The Grand Mosque (Ulu Camii)

The Grand Mosque (Ulu Camii)

One of the most iconic buildings in Bursa is Ulu Cami, or as some call it, "The Grand Mosque." Built by Yıldırım Bayezid in 1396-99 following his victory at Nicopolis the previous year, this mosque was proposed as a symbol to show how grateful he was. There are 20 domes in this mosque. The 20 domes were supposed to represent the 20 masjids that Yıldırım Bayezid had planned originally for the city, but Emir Sultan (his mentor) recommended that he should build only one in an excellent way.

This mosque became the largest example of multi-domed architecture within Ottoman style. It is one of the holiest sites in Islam by scholars, who rank it fifth among other holy places including Mecca, Medina, Jerusalem and Damascus.

The Grand Mosque (Ulu Camii)

Bursa Grand Mosque has a rectangular plan and three doors, one at each of its eastern, western, and northern façades. The grand door in the mosque's northern facade is more elaborate than the mosque's other entrances; it is made of marble.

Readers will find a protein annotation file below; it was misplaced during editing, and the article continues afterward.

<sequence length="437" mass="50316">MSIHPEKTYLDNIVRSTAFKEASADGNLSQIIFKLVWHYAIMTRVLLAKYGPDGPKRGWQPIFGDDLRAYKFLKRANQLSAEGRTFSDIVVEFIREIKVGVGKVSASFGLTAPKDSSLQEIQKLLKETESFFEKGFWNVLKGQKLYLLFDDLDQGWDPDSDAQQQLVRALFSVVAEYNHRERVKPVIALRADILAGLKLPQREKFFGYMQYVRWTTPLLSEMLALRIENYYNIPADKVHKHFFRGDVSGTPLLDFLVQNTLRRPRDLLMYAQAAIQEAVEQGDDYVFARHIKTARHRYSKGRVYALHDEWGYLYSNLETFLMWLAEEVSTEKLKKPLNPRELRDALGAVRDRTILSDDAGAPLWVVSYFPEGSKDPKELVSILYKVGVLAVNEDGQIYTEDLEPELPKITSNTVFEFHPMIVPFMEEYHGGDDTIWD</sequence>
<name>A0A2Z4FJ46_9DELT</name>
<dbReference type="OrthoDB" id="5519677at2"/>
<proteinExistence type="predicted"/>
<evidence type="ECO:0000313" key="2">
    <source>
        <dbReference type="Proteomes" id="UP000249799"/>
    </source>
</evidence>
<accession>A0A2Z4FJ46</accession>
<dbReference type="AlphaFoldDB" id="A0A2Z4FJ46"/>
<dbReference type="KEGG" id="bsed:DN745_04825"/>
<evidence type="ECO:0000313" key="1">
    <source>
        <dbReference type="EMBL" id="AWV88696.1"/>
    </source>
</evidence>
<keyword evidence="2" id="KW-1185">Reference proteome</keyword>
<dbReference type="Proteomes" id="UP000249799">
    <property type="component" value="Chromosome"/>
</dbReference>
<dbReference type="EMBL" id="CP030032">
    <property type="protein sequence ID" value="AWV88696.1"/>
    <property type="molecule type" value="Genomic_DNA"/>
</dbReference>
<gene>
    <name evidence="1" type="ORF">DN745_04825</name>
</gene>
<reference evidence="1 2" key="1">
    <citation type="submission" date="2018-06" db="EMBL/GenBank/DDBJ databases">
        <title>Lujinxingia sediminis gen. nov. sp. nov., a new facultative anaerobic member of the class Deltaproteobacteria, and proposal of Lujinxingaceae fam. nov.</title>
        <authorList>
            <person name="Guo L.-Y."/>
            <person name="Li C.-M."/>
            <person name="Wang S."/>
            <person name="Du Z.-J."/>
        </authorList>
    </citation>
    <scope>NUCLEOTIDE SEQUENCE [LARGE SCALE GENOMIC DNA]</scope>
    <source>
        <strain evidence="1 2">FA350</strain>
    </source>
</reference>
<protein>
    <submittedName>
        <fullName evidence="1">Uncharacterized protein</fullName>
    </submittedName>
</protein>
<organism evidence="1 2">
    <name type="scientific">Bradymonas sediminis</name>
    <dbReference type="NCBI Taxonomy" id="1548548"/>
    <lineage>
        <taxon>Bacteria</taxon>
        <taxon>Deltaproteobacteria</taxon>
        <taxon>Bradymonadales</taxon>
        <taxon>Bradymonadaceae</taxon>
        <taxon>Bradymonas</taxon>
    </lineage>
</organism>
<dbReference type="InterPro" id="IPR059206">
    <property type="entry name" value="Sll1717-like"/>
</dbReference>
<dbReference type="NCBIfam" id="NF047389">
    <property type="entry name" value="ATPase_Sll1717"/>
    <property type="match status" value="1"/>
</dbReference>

This mosque has 20 domes of 11 meters in diameter each, and they are supported by pendatives and arches. It also has 12 pillars which run the length of the mosque's square-shaped inner walls, with a 17x17 meter central dome covered in glass. Beneath this dome, there is a fountain for washing hands before prayer, made up of 16 different compartments for wadding water.

The interior of this mosque is decorated with 129 writings by notable calligraphists such as Abdulfettah Efendi, Mustafa Izzet Efendi, Sami Efendi, and Sheik Effendi.The letters of these writings are examples of different calligraphy styles. They contain the 99 names of Allah, written in "celi sulus" and "kufi" script on all the pillars. There is also a caligraphic writing that was done by Sultan Mahmud II.

The pulpit of the mosque is made in "kundekari" technique without using nails or any other joining elements. Therefore, it has the character of an artwork. It was built by Hadji Muhammed bin Abdulaziz bin Ibnu’d-Devaki. Eastern and western reliefs on the pulpit represent solar system and Milky Way galaxy respectively, while the epitaph board over door of pulpit affirms that this mosque was constructed in 1399 by order of Yıldırım Beyazid. When you step into the mosque, you can see many vav ‘و’ shapes with tulip designs in every corner, symbolizing Allah (cc) God.